The Recent launches of Oneplus, the Bullets Wireless Z2 return to the neckband design that the company started with in 2018. The Bullets Wireless Z2 is an entry-level product and is currently only sold in India.
The Bullets Wireless Z2 design is largely identical to that of the Bullets Wireless Z Bass Edition. The neckband terminates in two chunky columns that have the cables jutting out their ends
The left column houses the controls for volume and media playback. The middle button is a bit overworked here; you can press it once to play/pause your music or answer/end your calls. Press it twice to skip to the next song and thrice to go back to the previous one. Press and hold the button to initiate pairing
The Bullets Wireless Z2 is a comfortable headset. The ear tips are made out of soft rubber and have the oval design found on the OnePlus Buds Pro and Buds Z2. They fit the ears well and can stay there for hours without being uncomfortable.
The Bullets Wireless Z2 have relatively large 12.4mm drivers. They connect over Bluetooth 5.0 and support SBC and AAC codecs.
The bass response on the Bullets Wireless Z2 is garish. It has an exaggerated upper and mid-bass response, which can be overbearing. The bass is tolerable when listening at lower volumes but becomes genuinely fatiguing at higher volumes.
Bullets Wireless Z2 has a moderate level of resolution and detail in the sound. This usually comes down to the choice of drivers used rather than the codec, although a higher bit rate codec couldn’t have hurt. Imaging and sound staging were unobjectionable and offered some space and directionality to the sound that made the overall presentation pleasant to listen to.
There is audible compression when speaking even in quiet environments but voices still sound relatively clears with good tonality. In noisier environments, the AI scene-model algorithm does a good job of reducing ambient sounds and prioritizing the voice, which sounds fairly similar to speaking in quiet environments.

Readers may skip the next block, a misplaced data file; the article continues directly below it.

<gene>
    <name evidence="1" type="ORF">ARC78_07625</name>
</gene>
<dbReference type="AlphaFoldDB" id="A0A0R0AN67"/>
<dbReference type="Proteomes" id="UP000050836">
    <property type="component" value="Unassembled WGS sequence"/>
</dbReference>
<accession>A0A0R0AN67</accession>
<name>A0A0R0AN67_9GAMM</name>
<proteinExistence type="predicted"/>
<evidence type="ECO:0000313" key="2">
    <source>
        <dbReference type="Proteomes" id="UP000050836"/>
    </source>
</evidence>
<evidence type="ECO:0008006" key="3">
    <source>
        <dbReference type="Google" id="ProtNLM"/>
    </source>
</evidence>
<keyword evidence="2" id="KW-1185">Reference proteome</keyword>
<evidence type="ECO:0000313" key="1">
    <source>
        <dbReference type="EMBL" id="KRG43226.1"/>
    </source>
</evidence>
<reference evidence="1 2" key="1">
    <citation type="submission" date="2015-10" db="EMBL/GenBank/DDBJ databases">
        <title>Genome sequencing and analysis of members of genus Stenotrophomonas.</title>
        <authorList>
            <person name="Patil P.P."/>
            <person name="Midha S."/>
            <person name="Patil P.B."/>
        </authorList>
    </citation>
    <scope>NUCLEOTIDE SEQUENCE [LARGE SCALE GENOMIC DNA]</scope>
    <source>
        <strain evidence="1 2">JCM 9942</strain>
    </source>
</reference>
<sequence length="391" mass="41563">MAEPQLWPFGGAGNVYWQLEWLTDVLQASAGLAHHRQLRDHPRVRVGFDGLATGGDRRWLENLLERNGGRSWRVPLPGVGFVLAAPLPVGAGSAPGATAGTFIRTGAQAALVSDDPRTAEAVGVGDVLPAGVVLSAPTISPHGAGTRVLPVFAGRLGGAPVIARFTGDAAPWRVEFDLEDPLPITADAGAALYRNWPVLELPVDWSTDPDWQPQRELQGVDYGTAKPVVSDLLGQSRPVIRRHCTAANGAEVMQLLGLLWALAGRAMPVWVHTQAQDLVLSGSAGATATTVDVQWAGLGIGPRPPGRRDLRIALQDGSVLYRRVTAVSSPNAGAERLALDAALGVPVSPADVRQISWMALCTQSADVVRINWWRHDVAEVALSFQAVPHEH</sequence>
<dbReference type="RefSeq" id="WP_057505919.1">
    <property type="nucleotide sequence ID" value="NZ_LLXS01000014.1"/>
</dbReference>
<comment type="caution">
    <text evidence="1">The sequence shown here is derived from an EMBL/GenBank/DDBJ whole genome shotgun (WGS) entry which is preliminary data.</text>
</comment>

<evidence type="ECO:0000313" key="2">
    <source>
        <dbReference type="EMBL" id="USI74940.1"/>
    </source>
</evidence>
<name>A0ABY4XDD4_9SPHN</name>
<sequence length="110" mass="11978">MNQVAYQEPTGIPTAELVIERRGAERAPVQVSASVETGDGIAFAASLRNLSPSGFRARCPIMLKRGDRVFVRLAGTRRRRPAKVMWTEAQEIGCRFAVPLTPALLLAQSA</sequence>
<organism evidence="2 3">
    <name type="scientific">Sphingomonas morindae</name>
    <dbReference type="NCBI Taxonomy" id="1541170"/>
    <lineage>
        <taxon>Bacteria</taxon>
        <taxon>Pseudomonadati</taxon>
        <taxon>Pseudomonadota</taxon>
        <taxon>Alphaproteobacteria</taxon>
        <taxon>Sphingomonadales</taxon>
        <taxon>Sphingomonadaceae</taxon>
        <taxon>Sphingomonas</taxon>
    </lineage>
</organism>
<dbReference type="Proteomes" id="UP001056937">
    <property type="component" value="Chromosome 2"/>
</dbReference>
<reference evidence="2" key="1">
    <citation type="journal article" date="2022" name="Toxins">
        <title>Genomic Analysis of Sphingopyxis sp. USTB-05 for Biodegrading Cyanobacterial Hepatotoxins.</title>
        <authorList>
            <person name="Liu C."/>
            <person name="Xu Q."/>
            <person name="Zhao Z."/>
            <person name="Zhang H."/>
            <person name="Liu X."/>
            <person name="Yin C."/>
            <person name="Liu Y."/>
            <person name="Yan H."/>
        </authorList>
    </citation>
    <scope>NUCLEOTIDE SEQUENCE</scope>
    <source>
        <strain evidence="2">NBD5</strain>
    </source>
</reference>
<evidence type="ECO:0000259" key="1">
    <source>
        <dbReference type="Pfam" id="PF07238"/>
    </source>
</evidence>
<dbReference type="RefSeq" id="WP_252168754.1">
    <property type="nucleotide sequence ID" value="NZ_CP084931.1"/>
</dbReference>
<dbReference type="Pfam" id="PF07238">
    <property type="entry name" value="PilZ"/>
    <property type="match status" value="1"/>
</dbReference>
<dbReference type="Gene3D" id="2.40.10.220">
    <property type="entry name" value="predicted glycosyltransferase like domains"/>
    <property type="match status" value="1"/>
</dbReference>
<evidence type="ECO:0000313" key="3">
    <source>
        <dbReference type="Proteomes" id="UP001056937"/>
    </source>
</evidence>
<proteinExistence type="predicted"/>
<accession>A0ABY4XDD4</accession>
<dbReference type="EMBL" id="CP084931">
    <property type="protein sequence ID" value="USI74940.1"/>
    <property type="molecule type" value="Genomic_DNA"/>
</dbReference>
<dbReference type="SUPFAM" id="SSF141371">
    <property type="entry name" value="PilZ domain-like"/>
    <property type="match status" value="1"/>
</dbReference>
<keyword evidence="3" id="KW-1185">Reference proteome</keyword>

The Bullets Wireless Z2 had minor connectivity issues during my testing. When testing with Apple Music on an iPhone XR, there would be moments where it would sound like the player would skip or rush past certain segments of the track, especially at the beginning. Adjusting volume on the iPhone would also occasionally result in pauses in sound.
The Bullets Wireless Z2 has exceptional battery life. During my battery drain test, the headset ran continuously for 28.5 hours, which is very close to the 30 hours claimed by OnePlus. After a ten-minute charge, the headset went on for 20.4 hours, which is just over the 20 hours claimed by the company. With normal use, the headset should last well over a week on a single charge.
The OnePlus Bullets Wireless Z2 are priced at INR 1999, which is only about $26. For that price, you are getting a good product overall, with good build quality, comfort, and microphone performance. The battery life, in particular, is excellent. Where the headset disappoints is in audio quality. OnePlus went from making balanced-sounding headsets to obnoxious bass cannons over the past few releases, and the Bullets Wireless Z2 is perhaps the worst offender.